- What is the income you are making now vs the amount that you want when you retire?
- Does your company match?
- Do you think taxes will be higher or lower for you when you retire?
- Will you max out the 401k?
- When do you want to retire?
The key differance between a Traditional 401k and a Roth 401k is that in a Traditional you do not pay taxes now, rather you pay taxes when you take the money out. On the other hand the Roth 401k is different in the sense that you pay taxes now, but when you take the money out you don't pay taxes.
If you assume no company match and the tax rate today is going to be the same as when you retire, the two are generally considered a wash. This is actually untrue, the reason is when you defer your Traditional 401k contrabitions they are deferred at the highest taxable bracket that you are currently in. When you take out the money after you retire you re-walk the marginal tax brackets, this means that the money is actually taxed at a lower taxable rate when you take it out. Therefore dollar for dollar the Traditional 401k makes more sense assuming equivalent tax rates.
When talking about where tax rates are now and where they will be when you retire this depends on you as a individual as much as it does the bureaucrats in DC. If you are a lowly slug in the food chain right now, and you retire as a CEO it is clear that you are on a lower tax bracket now as the lowly slug then you will ever be in your entire life, so in this case the Roth makes sense. It also depends on what you think the cronies on capital hill will do with the laws between now and when you retire. Many assume that taxes will be higher then they are now, and therefore argue that the Roth 401k is advantageous. I argue that it is difficult to gauge either way, if you take historical trends into account its really hard to pin down where taxes will go.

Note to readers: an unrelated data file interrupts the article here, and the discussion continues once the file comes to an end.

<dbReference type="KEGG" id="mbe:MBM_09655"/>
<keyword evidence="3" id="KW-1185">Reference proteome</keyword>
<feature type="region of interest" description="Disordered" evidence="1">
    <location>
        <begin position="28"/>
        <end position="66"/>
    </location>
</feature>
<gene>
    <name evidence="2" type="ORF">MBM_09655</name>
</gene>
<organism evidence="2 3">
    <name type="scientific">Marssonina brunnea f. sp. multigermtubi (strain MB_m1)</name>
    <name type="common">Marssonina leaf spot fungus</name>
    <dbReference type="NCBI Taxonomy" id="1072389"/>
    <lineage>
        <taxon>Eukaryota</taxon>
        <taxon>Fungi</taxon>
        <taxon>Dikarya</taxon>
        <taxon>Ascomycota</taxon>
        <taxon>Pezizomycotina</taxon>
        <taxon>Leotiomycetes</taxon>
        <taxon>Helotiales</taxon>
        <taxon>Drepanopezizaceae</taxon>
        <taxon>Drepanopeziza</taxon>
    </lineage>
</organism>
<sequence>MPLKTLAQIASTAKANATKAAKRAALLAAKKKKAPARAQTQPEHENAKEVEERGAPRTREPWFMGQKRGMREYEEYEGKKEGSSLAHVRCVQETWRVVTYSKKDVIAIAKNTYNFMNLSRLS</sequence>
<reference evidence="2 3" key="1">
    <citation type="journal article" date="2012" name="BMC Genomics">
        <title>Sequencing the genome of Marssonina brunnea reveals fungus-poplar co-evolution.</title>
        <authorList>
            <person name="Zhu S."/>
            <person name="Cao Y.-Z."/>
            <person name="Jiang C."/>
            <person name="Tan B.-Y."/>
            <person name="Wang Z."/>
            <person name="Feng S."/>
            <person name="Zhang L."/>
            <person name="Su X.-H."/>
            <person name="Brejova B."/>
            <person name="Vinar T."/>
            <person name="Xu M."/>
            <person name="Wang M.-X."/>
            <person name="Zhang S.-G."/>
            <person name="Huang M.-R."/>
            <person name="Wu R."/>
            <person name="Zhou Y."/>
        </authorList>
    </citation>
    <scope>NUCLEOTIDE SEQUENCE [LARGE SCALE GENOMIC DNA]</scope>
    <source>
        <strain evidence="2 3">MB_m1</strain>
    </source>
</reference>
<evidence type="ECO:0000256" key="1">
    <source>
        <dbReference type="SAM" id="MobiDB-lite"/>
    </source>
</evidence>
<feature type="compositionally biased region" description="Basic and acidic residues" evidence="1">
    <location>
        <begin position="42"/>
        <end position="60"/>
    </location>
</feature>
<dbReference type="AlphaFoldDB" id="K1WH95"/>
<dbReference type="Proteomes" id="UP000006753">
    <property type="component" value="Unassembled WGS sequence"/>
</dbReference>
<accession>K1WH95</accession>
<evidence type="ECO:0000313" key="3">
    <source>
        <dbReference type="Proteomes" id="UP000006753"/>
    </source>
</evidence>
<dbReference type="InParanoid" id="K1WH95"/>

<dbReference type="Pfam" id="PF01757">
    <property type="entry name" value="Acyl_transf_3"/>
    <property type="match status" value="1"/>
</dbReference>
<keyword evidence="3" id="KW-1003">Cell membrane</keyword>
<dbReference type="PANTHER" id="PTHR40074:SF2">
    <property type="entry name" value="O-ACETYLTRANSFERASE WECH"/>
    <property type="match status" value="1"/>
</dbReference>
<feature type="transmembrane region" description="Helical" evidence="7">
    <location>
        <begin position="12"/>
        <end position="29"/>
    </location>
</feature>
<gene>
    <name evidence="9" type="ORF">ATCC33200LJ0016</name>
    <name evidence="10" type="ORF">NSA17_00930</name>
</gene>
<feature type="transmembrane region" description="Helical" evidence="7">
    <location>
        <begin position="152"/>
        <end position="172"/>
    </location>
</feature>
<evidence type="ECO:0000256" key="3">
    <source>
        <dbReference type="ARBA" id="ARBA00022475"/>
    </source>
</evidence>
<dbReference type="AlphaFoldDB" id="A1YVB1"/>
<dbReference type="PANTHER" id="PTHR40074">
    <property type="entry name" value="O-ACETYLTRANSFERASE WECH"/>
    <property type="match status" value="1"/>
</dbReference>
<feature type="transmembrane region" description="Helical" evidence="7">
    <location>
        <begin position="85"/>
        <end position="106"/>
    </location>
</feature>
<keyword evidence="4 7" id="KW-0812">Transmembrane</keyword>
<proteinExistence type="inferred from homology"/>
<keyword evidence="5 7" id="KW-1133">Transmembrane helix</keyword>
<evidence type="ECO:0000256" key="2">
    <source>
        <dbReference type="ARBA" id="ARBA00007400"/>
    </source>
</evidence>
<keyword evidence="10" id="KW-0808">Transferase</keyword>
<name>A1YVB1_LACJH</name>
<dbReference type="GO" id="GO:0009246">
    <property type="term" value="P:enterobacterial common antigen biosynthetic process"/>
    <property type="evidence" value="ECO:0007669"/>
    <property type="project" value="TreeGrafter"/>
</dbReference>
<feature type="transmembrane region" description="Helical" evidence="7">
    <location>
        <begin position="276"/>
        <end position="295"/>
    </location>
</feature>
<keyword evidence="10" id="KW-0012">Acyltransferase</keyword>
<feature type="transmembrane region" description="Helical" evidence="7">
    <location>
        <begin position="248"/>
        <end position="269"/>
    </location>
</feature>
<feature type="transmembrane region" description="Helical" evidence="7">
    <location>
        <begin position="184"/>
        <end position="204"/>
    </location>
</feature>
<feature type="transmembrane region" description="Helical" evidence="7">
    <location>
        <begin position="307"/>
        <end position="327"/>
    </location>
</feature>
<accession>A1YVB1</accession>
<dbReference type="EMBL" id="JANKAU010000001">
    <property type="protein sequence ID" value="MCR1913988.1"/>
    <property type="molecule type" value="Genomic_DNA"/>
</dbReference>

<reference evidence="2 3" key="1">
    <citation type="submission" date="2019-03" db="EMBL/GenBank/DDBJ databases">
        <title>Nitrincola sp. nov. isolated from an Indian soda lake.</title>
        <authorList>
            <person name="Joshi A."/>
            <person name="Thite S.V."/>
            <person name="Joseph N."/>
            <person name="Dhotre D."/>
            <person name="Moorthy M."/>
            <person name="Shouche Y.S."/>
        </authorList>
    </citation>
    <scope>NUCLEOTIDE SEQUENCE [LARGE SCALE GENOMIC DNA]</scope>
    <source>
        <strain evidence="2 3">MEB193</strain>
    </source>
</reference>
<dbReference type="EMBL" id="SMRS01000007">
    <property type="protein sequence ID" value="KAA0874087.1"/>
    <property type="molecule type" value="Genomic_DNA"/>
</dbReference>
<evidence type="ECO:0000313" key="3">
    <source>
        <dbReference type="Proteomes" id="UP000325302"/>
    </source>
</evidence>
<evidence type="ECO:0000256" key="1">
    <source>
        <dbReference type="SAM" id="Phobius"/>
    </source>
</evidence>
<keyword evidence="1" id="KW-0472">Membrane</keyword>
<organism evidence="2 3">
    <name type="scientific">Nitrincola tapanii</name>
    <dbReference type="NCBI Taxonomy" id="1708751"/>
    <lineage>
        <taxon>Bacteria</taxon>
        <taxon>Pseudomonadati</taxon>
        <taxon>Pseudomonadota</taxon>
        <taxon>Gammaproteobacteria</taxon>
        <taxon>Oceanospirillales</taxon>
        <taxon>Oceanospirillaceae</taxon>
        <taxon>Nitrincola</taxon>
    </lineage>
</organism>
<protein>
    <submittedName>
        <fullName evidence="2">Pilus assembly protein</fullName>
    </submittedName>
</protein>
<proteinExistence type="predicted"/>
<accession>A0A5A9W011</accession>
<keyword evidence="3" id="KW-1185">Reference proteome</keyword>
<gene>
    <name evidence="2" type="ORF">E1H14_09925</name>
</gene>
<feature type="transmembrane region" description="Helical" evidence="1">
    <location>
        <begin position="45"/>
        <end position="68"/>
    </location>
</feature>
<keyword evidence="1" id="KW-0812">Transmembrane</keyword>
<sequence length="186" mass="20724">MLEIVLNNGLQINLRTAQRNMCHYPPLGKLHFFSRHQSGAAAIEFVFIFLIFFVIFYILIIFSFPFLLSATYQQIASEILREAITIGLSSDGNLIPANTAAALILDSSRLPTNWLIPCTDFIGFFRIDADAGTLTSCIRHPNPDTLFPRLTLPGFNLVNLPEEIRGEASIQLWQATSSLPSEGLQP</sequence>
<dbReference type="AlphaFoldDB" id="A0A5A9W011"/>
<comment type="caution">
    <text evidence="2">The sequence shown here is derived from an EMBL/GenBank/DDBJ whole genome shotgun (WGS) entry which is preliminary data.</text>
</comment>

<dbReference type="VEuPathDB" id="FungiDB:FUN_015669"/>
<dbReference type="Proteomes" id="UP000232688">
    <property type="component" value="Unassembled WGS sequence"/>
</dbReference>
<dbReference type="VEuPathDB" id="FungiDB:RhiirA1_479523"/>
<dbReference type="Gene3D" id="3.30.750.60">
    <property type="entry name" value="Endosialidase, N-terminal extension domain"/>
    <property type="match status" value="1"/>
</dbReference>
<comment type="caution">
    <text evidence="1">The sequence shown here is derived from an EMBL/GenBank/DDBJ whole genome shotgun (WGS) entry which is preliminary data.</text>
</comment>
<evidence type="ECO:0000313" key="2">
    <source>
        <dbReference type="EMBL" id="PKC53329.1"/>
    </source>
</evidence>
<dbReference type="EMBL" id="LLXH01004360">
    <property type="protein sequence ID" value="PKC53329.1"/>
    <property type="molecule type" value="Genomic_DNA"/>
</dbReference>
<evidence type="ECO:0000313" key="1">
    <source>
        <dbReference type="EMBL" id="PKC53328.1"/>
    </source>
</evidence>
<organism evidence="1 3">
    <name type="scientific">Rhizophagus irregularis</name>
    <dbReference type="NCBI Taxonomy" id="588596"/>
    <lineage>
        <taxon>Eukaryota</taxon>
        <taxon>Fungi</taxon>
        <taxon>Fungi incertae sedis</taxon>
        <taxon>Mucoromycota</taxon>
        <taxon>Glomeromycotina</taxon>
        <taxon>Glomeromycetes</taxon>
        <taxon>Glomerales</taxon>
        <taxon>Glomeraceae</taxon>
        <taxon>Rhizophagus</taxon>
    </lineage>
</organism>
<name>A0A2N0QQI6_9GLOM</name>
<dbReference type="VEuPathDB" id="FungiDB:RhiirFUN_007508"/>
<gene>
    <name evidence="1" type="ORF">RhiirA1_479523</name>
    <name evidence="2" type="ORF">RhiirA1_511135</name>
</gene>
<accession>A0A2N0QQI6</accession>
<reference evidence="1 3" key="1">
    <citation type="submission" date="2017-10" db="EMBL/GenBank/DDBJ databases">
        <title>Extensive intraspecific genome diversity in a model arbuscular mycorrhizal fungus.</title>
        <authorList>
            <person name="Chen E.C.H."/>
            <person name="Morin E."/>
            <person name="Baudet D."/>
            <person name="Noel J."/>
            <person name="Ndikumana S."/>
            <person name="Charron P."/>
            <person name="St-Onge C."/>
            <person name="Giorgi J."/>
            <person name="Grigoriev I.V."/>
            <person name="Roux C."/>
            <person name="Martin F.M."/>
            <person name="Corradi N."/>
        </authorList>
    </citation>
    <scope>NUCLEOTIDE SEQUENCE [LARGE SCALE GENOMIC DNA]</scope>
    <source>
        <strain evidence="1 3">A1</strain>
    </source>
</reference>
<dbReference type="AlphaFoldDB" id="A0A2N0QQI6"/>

If your company offers a match generally the match is better in Traditional because the match is made as a Traditional 401k, so you have to pay taxes on the match when you take it out. Since the amount of match that you get when you contribute to a Roth is effectively lower you are better positioned when you apply your match to a Traditional 401k.
If you can max out the 16,500 contribution limit, then it always makes sense to go Roth, because you can end up contributing more then with a traditional 401k. The last thing you must consider is when you are planning to retire. Current Traditional 401k law forces you to begin taking out minimum 401k distrabutions at the age of 70 1/2, if you plan on retiring much later say 80, you might want to consider the Roth 401k.
There is nothing to stop you from contributing to both the Traditional and Roth 401k's. As always you must pick an investment strategy that not only you are conferable with, but makes sense for you as well.
UPDATE: In the case of the Roth only a Roth IRA prevents you from having to take the distribution at 70 1/2. So if you want to avoid it you have roll it over to a IRA.
UPDATE 2: The forced distribution age was changed form 59 1/2 to 70 1/2.